“Because each developer takes a different approach, it can be difficult for you to compare apples with apples,” says Scott Robinson, founder of digital marketing agency Jack In The Box.

 

“Worse, there are many ‘cowboys’ out there who prey on inexperienced business owners.”

 

Speak to other business owners to get a recommendation and ask for examples of previous work. Determine exactly what your needs are and what you are prepared to spend up front so that time and costs don’t blow out.

 

And choose someone who you feel you can communicate with easily – it can be a long process and often there is a disconnect between an entrepreneur’s vision and what the developer can deliver.

 

Further reading: Scott Robinson’s five top tips on choosing a web developer

3. SEO and social media

 

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Isolation can be a problem in home-based businesses – not just in terms of personal interaction but also in terms of the opportunities you have to spruik your business.

 

Therefore, your search engine rankings and social media presence both need to pack a punch if you are to compete with rivals who have more firepower than a soloist in their spare bedroom.

 

You need to focus on how Google ranks your website on certain keywords and get basics such as title tags, meta descriptions and analytics sorted out early.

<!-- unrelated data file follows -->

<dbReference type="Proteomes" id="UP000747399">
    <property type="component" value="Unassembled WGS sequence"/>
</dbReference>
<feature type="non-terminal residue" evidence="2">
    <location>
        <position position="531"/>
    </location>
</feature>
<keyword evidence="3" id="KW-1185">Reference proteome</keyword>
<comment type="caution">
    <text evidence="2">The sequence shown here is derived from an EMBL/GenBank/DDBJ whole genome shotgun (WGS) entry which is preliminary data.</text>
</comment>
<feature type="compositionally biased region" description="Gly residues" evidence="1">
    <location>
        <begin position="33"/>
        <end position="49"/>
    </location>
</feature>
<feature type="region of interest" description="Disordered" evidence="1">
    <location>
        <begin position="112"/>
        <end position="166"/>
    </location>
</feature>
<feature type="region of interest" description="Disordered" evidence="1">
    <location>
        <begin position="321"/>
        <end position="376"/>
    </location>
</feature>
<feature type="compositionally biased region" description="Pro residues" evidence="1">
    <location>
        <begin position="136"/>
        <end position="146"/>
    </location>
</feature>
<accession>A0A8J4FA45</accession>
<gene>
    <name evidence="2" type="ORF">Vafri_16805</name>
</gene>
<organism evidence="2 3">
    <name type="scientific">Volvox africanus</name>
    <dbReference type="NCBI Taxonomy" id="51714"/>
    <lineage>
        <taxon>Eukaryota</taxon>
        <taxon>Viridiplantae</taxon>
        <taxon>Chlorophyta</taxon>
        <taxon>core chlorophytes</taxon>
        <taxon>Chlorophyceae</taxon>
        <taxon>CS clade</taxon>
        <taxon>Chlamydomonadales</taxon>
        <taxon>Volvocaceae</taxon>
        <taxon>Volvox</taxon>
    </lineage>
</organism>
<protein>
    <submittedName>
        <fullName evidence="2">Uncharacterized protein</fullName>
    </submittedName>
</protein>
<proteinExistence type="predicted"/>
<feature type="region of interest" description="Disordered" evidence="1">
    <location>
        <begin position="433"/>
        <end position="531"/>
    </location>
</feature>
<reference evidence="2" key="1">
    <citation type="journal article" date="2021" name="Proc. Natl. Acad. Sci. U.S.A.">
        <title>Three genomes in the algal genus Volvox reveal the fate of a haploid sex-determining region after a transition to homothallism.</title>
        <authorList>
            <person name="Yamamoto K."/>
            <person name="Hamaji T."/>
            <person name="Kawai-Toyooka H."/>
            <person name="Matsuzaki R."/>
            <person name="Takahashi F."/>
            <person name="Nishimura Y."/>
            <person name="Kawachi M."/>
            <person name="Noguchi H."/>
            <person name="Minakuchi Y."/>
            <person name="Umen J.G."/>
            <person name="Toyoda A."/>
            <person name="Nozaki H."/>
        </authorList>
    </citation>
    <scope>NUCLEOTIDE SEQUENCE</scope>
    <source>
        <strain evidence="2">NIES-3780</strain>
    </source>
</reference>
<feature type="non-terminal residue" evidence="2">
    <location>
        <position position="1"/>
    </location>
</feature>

Run a blog on your site to post fresh, engaging content that people will like to read and try to generate in-bound links from other sources – a great way to boost your rankings.

 

In terms of social media, find out where your customers reside and interact with them as much as possible. Think about utilising Facebook competitions or customer service via Twitter – your brand will benefit as a result and you’re compare well to large, unresponsive competitors.

 

Further reading: 10 top SEO tactics to cut through the web clutter and five ways to engage with customers via social media.

4. A dedicated workspace

 

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Many home-based entrepreneurs find that their homes become swamped by work, especially if their business expands.

 

You need to carefully consider where you want to locate your business to see if it meets your needs in terms of storage, internet and phone connectivity and, potentially, client meeting space.